Pro Tip: Go for a sunset drive to really soak in the beautiful magic of the Moab in winter.

Take a Hike

It’s no secret that there are countless stunning hikes in Moab. Virtually all of the hiking trails in Moab are open year-round. A few hikes you can’t miss include:

  • Corona Arch: 2.3 miles. Easy. Somewhat dog friendly – dogs are allowed but the steep slick rock and ladders may be challenging for some pets.
  • Dead Horse Point Rim Trail: 5 miles. Easy. Dog-friendly.
  • Fiery Furnace: 1.7 miles. Challenging scramble requiring canyon navigation and the use of your hands.
  • Arches National Park. No dogs.
  • Devil’s Garden Loop: 7.5 miles. Difficult and requires the use of your hands. Arches National Park. No dogs.
  • Delicate Arch: 3 miles. Easy to moderate. Arches National Park. No dogs.
  • Fisher Towers: Along Route 128. 4.7 miles. Moderate. Dog-friendly until you reach a ladder.
  • Mesa Arch: 0.6 miles. Very easy. Canyonlands National Park Island in the Sky. No dogs.
  • Druid Arch: 10.4 miles. Moderate. Canyonlands National Park Needles. No dogs.
  • Chesler Park: longest route is 11.6 miles. Moderate to difficult. Canyonlands National Park Needles. No dogs.
  • Landscape Arch: 1.9 miles. Easy. Arches National Park. No dogs.

Keep in mind you’ll still want to bring plenty of water (the desert is still dry), layers, and sturdy hiking shoes or boots. Take traction devices, like microspikes for slippery, snowy terrain.

Pro Tip: Be in the know about desert hiking. Stick to marked trails and durable surfaces whenever possible so you don’t trample fragile wildlife.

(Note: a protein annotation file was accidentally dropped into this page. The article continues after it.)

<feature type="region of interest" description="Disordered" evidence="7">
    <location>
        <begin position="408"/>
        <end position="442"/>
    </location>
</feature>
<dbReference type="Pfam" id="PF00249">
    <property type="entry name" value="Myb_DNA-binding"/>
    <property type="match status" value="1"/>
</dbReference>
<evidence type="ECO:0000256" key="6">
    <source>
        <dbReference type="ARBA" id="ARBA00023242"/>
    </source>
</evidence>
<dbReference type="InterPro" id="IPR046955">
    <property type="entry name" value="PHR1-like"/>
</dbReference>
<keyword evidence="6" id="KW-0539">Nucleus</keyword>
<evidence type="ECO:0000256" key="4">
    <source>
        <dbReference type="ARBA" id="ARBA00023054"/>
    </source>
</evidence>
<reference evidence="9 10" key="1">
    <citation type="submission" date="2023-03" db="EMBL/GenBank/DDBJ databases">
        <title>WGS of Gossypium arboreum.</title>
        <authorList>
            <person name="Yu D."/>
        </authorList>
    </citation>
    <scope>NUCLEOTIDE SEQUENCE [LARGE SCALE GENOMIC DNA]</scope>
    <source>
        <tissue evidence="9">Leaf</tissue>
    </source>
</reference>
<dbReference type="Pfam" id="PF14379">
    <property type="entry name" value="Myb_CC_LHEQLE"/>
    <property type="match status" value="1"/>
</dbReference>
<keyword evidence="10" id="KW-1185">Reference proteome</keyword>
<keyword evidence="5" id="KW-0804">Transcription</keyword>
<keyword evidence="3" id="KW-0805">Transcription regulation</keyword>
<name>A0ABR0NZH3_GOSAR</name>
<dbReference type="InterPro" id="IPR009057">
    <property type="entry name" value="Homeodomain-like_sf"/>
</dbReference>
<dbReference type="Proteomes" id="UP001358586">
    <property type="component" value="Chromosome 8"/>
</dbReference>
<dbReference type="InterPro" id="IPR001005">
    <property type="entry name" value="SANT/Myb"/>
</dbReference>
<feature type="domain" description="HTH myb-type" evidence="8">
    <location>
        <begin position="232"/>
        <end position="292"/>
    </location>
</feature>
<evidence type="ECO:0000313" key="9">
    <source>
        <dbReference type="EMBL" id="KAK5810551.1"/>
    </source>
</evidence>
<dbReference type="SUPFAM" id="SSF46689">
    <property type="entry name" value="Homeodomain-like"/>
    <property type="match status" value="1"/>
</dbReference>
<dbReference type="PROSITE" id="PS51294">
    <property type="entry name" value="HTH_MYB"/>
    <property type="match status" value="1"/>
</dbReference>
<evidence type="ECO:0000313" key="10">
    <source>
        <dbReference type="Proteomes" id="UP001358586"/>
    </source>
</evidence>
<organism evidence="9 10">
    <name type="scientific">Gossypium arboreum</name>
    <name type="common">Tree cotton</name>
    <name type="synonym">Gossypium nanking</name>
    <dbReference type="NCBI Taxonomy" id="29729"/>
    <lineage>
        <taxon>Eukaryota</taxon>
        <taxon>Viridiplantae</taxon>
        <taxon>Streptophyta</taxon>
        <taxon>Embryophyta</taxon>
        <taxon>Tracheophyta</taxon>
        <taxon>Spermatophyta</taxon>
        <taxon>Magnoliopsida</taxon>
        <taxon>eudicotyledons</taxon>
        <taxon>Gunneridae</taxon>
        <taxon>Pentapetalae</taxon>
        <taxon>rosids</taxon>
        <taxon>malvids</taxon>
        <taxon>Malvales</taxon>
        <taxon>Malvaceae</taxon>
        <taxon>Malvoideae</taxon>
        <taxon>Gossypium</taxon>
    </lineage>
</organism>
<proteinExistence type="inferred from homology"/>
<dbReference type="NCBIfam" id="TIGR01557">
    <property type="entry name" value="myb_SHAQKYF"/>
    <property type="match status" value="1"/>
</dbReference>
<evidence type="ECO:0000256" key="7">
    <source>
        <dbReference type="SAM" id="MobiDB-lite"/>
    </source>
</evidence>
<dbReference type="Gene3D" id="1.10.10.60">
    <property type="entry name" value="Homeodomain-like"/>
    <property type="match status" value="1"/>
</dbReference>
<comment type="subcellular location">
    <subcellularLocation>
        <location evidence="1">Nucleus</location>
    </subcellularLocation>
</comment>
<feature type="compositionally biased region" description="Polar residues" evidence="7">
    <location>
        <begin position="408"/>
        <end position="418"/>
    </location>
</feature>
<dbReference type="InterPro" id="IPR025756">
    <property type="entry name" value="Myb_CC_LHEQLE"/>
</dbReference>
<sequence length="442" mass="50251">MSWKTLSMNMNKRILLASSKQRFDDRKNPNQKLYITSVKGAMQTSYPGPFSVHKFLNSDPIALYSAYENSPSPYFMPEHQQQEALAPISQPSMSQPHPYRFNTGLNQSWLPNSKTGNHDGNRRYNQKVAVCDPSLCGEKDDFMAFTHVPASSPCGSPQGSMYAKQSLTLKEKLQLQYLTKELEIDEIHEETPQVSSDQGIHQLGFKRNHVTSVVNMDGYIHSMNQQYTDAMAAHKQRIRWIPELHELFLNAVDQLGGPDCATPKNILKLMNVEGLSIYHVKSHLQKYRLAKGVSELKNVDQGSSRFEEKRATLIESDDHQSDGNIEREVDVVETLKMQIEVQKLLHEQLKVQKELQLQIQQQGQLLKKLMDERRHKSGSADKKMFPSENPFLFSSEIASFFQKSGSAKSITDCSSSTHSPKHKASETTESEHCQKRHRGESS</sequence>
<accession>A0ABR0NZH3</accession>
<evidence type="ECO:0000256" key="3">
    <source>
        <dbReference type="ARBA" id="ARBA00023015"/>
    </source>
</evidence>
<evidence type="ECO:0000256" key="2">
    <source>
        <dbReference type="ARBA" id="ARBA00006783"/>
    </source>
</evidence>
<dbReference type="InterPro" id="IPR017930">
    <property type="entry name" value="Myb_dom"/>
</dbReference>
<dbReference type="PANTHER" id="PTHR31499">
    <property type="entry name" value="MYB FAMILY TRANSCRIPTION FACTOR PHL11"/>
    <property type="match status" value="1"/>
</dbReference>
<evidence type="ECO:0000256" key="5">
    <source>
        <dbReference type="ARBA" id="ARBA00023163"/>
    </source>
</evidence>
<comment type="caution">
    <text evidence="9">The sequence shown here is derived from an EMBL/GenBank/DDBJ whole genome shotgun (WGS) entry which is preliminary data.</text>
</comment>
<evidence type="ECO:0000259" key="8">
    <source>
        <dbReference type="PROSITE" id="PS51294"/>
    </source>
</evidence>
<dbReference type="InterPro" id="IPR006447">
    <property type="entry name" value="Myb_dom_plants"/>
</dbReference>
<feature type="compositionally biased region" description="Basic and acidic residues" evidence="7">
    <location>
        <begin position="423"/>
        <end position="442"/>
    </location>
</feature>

things to do in maob utah in winter

Ride a Bike

Think you can’t mountain bike in winter? Think again! Moab is world famous for mountain biking trails and the winter is an excellent time to hit the single track. As long as the trails are dry and free of mud, they are open for bikers. Bike shops offer rentals (but very few shuttles – you can call and ask) throughout winter.

Famous bike routes like The Whole Enchilada have closed sections at the higher elevations until after the snow melts. But you can still enjoy classic rides such as Captain Ahab, Amassa Back, and Porcupine Rim are still open in the winter.

If you’re new to mountain biking and want to check out these areas:

  • Dead Horse Point State Park
  • Klondike Bluff
  • Brand Trails Area

Pro Tip: Pack gloves for the cold and always wear your helmet! Remember, there is not a lot of cell phone service around Moab so be sure to pack items like a tire kit, tool kit, first aid kit, and all the things you’ll need with you while you ride.

Enjoy Some Rock Climbing

Similar to mountain biking, Moab is well-known for rock climbing. In fact, many of Moab’s best rock climbing areas have winter options. You’ll need to bring your own gear (or hire a guide – which may be difficult) but if you’re looking to climb famous desert splitter cracks or just hop on a slabbly sport route for some sunshine, there’s a climb out there for you. Check out these areas in winter:

  • South-facing routes in Indian Creek: single-pitch trad.
  • Looking Glass Rock: A fun, easy, multi-pitch sport route to a unique rappel.
  • The Wall Street Area: Slabby sport climbs. Right on the road not kid or dog friendly.
  • Big Bend Climbing Area: Bouldering.

Pro Tip: NEVER climb wet sandstone, it’s exceptionally dangerous as the rock becomes brittle and breaks easily (bolts and gear can pull out). Wait 24 hours after precipitation to climb.

Explore the Local Side of Moab’s Shops and Restaurants

After lots of fun-filled adventure, why not relax in downtown Moab? Many of the shops have reduced hours (sometimes only open on weekends). However, you can still find a few amazing, locally-crafted souvineers. Moab Made is a must-see shop. For food, there are several options, but no trip to Moab in winter is complete without a trip to the Moab Garage.

Downtown Moab in winter is a sleepy place, but it’s nice to see the town with a local vibe.